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Hardcover Girl Walks into a Bar: A Memoir Book

ISBN: 037550611X

ISBN13: 9780375506116

Girl Walks into a Bar: A Memoir

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Format: Hardcover

Condition: Very Good

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Book Overview

From the glittering skyscrapers of Manhattan's media elite to the slacker haven of a fashionably low-rent L.A. bar, Strawberry Saroyan traces her journey from girl- to womanhood, as well as from fantasy to reality. A powerful and profoundly postmodern coming-of-age story, with a voice reminiscent of Liz Phair's one moment and Mary McCarthy's the next, Girl Walks into a Bar explores Saroyan's struggle not only with who she is and who she wants to be...

Customer Reviews

5 ratings

I loved this book

I normally don't write reviews but just had to when I saw all the negative feedback below. As a 25-year-old, single New Yorker working in the publishing world - I thought this book was dead on with my experiences, fears, thoughts and everything else going on in my life. I don't think the author was trying to make people feel sorry for her (as one reviewer suggested) but rather being very honest about the thoughts in her head. I thought the author described perfectly how the choices and freedom that women have today in terms of career can sometimes be a curse instead of a blessing. I would reccomend this book to anyone who is figuring out what they want to do with their life beacuse if nothing else, it makes you feel like you are not alone.

A Memoir Of Urbane Maturity

Strawberry Saroyan has written a memoir that tells a universal story -- one's coming to maturity -- within an extraordinary context. What makes this book significant is the fact that the author is the grandaughter of a legitimate, do-something celebrity -- author William Saroyan -- and she herself worked as a staff writer for some of the most high-profile print media in New York and California.Few people can claim to have played out their roaring twenties on Strawberry Saroyan's level, yet there are many who did work for a Pittsburgh Magazine, or a Centre Daily Times, and who had their own memorable "Thursday Night" gatherings of like-minded friends. This book is for them -- those who aspire to actively participate in the culture of the urban American experience.Saroyan uses a cool prose style: crisp sentences and succinct descriptions. One can imagine the author telling this tale during an evening's conversation over a bottle of red wine. At the end of the night, the reader feels that one of her (or his) own have made good, and have done so by writing a book that entertains and advises without asking for anything but a sympathetic ear and an open mind.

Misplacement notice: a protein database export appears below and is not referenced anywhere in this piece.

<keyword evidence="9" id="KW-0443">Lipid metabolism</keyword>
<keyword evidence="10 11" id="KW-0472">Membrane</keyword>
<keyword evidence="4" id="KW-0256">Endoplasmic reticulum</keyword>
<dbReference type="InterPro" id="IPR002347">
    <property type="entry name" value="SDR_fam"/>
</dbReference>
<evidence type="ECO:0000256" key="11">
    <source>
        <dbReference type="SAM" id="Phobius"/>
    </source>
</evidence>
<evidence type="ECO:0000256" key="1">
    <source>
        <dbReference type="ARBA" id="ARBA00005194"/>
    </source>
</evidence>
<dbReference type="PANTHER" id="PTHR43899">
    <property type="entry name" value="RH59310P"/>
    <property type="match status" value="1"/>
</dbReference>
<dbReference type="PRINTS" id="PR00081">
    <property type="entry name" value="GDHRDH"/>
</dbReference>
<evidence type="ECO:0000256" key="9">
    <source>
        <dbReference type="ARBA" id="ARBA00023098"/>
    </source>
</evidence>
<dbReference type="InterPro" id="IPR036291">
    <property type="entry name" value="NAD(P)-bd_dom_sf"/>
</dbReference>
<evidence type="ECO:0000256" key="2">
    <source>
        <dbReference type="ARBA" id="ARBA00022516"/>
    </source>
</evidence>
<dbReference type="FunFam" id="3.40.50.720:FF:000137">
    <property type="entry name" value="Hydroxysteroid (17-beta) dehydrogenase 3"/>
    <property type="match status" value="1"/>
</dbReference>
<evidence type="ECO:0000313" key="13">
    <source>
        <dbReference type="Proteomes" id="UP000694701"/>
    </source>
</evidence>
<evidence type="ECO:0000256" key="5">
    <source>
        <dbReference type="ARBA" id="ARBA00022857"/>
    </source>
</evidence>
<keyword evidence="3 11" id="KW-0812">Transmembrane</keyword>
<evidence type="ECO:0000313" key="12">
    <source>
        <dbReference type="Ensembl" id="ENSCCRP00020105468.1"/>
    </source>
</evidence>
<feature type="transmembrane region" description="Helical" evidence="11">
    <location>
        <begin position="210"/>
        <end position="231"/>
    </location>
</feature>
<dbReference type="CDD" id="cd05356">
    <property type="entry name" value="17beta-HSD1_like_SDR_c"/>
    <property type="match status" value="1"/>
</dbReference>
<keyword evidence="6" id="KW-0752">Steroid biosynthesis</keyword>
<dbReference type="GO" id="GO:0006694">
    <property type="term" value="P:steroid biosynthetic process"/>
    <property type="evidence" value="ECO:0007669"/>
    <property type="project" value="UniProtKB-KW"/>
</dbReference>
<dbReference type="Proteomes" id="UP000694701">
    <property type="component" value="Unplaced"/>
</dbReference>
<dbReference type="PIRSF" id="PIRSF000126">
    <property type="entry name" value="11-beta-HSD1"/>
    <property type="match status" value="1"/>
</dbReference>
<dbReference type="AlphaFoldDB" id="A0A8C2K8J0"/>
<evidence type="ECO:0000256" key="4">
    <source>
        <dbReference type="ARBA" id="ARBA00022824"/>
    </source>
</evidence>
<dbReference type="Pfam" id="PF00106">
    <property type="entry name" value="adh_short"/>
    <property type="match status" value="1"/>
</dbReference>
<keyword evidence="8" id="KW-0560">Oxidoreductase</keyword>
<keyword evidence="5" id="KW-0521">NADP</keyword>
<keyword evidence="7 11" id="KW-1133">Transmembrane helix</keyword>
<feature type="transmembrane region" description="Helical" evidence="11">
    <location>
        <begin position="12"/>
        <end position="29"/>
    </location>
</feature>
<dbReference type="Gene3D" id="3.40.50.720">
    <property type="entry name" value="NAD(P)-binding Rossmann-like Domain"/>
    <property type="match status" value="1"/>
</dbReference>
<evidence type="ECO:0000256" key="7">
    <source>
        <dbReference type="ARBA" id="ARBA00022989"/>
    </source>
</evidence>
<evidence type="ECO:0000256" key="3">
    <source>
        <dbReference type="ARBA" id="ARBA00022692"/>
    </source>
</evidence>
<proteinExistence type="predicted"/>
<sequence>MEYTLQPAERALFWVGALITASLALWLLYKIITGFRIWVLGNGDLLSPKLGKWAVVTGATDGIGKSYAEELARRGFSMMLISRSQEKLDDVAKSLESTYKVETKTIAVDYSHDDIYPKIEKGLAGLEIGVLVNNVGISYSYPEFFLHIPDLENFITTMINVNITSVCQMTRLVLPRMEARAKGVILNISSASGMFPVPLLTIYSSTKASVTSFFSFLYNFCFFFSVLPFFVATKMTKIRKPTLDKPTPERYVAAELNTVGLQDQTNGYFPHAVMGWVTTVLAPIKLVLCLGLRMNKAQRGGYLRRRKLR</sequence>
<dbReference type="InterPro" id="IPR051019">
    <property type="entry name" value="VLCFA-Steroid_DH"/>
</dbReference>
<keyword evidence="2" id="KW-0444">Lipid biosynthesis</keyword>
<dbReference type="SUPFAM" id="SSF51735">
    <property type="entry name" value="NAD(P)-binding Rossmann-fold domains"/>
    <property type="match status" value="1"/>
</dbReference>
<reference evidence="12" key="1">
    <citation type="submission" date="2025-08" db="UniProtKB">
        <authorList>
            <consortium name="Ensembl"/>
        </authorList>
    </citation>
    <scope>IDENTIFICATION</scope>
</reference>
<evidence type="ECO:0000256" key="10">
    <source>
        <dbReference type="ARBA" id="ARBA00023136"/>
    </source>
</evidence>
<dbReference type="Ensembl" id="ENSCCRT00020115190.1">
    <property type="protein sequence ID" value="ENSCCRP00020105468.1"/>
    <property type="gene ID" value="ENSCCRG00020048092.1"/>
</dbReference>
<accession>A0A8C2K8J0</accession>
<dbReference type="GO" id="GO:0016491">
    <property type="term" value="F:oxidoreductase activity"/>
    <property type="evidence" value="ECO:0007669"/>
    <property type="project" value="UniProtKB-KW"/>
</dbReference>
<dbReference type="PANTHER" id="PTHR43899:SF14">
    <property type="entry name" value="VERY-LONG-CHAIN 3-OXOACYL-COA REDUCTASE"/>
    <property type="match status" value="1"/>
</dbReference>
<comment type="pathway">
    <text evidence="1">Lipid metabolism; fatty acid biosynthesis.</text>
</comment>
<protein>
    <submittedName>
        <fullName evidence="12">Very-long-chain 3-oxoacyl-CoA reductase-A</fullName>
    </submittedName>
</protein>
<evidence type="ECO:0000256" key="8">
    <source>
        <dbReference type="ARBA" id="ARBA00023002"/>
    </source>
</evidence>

If you ate breakfast at Tiffany's today...

This is a slim volume, but it's not a lightweight book. I read it very quickly, and its mood has stayed with me. I found it to be an original, thoughtful, and moving meditation on success, fame, ambition, and the mental landscape of the Conde Nast glamoursphere. I think Saroyan deserves credit for pointing out and exploring the close connection between identity and career success for young women today. My only criticism of the book is its many distracting paranthetical phrases.

Written for Parents

I'm a third of the way through this book, and I'm much more sympathetic towards young girls trying to make sense of where they want to go, who they want to be, and so on. It's frightening making career choices. It's horrible to realize you're getting close to what you wanted, only to have a creeping suspicion that it's not what it's cracked up to be.This is not destined to be a great classic, but it goes a long way in helping the parents of smart girls who should seamlessly slide into "a life," that it ain't that easy. It was so much easier for a 1967 graduate!

Poorly written but...

I devoured this book in a weekend. It's rambling, repetitive, and vague, but it reads like an emotional letter from a friend. Although the book needed better editing, the author has captured what it is like to grow up as a woman today. I related to so many of her experiences: the disappointment in a career path, the moves across country, the lack of family support, the unsatisfying and flaky romances, the lost friendship, the search for a social group, the men who never grow up. I especially liked the section on the Bounty boys, a group of men the author hung out with for a time in L.A. It's not all bad news, as she does find a satisfactory group of friends to hang out with, but it does end with a lot of questions still unanswered. For women who weathered a lot of turmoil in their twenties to find themselves on firmer ground but still searching in their thirties, this is a good read. I think the subject matter could have been handled with more insight by a better writer, but I think Saroyan deserves credit for attempting this chronicle of the modern woman's experience.
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